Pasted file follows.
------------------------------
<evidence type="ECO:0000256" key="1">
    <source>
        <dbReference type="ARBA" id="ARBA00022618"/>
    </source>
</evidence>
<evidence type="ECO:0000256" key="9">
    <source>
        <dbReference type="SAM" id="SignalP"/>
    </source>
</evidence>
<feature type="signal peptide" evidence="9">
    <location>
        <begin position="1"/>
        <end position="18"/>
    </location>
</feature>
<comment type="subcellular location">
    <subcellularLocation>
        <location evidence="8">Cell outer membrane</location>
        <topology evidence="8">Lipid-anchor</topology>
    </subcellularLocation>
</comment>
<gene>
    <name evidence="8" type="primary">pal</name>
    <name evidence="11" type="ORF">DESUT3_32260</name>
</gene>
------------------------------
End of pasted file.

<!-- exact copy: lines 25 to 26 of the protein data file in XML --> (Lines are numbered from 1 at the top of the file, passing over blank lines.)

    <name evidence="11" type="ORF">DESUT3_32260</name>
</gene>